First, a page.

Green Construction Manager
This career holds a familiar job title, but concentrate on the "green." Forbes Magazine predicts that the new demand for infrastructure and sustainable building will spark a vital need for managers with environmental specializations to lead teams who will build tomorrow's schools, hospitals, and government buildings.

The Obama administration has predicted that 15 million new buildings will be completed between now and 2015, and most if not all will be built for energy efficiency and reduced carbon emissions. Earn a bachelor's degree in construction management or add environmental specializations through an online associate's degree in environmental studies or post-graduate degree. Forbes predicts 780,000 new construction jobs. The median 2007 wage for construction managers: $55,950, with top earnings at $90,220.

Network Security Administrator
The U.S. Bureau of Labor Statistics has already predicted a powerful 37 percent increase in jobs for network systems professionals between 2006 and 2016. Projections seem even stronger when you consider the Obama administration's call for the appointment of a national cyber adviser and an initiative to develop "next-generation" networking capabilities for business, government, and the military. You'll need at least an online associate's degree to get in the field, and you should use it to apply to bachelor's degree programs and post-graduate certifications that will leverage a huge career in the next decade.

The 2007 median wage for network and computer systems administrators: $67,250 with top earnings at $105,980.

Biomedical or Genetic Scientist
Get a jumpstart on this booming field by enrolling in an associate's or bachelor's degree program in the sciences, then step up to a graduate degree in biology or genetic studies. Degree programs can help you specialize in prevention, detection, or treatment of diseases. The Obama administration has pledged investments in biomedical research as well as in helping to fund medical career training. The administration also supports a return to funding for stem cell research, creating additional genetic openings in research labs, pharmaceutical companies, and at universities.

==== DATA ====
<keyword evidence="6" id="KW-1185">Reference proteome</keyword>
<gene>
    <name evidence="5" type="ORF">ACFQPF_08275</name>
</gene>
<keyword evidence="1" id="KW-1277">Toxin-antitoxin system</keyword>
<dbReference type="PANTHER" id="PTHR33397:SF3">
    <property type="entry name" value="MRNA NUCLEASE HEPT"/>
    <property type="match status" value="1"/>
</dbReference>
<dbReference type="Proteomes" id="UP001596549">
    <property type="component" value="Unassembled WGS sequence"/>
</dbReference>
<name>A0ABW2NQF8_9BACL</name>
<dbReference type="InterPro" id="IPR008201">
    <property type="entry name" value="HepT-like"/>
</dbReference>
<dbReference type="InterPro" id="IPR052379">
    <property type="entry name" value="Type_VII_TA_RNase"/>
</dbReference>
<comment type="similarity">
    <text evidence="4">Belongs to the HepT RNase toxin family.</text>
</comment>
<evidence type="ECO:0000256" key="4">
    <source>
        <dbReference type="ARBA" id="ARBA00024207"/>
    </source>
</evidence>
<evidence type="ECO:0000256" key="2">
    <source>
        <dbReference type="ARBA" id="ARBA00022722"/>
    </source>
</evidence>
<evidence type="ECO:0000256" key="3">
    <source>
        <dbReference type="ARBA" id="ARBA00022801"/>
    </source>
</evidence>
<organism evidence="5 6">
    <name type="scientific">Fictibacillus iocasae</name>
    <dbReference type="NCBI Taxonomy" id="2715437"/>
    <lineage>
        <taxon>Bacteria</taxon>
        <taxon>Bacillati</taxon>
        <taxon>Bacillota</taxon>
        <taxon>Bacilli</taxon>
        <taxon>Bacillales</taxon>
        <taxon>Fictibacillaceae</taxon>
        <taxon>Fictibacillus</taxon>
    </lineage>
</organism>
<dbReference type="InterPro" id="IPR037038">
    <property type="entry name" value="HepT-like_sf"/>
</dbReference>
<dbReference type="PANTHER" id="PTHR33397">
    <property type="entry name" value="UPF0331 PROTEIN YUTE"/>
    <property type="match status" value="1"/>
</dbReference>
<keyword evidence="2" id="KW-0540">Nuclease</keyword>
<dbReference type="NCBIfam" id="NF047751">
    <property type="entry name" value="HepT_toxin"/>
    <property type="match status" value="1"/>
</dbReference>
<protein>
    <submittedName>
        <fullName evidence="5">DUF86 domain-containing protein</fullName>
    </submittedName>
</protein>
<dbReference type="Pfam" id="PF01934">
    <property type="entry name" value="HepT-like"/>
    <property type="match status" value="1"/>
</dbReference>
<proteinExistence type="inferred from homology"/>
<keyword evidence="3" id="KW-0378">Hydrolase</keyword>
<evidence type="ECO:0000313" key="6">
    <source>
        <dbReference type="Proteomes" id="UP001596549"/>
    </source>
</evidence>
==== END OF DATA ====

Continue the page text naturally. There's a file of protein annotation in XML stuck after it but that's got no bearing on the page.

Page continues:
You'll eventually need a Ph.D. in a biological science to rise to the top of the profession, but you can begin research and clinical work with a master's degree. Top 2007 earnings for biotechnical scientists: $104,000.

Urban and Regional Planners
If we're going to revitalize our cities and roads, our nation is going to rely upon urban and regional planners who have an expertise in green design. Start by earning an associate's or bachelor's degree in economics, environmental design, or political science, then consider enrolling in architecture school or a master's degree program in planning.

The Obama administration plans to create an Office of Urban Policy and restore the Community Development Block Grant Program cut by the Bush administration. Workers will develop housing for low and moderate-income Americans and help with infrastructure improvement. The BLS reports that the median annual wage for an urban planner in 2007 was $57,970, with top salaries of $88,590.

Special Education Teacher
Even before the recent election, jobs for special education teachers received top marks by the BLS as a career field with long-term promise. These education specialists are one of the top ten jobs greatly affected by the retirement of baby boomers, with a huge hiring upside. Add in the Obama administration's call to "provide Americans with disabilities with the educational opportunities they need to succeed," and you're looking at solid prospects for a satisfying career.

All states require licensing of special education teachers, and you'll increase your chances by earning a bachelor's degree with a specialization in learning disabilities. The median 2007 wages for elementary special education teachers were $48,350, with secondary teachers taking home $49,640.

With advance planning, you can be at the starting gates of this exciting new career race.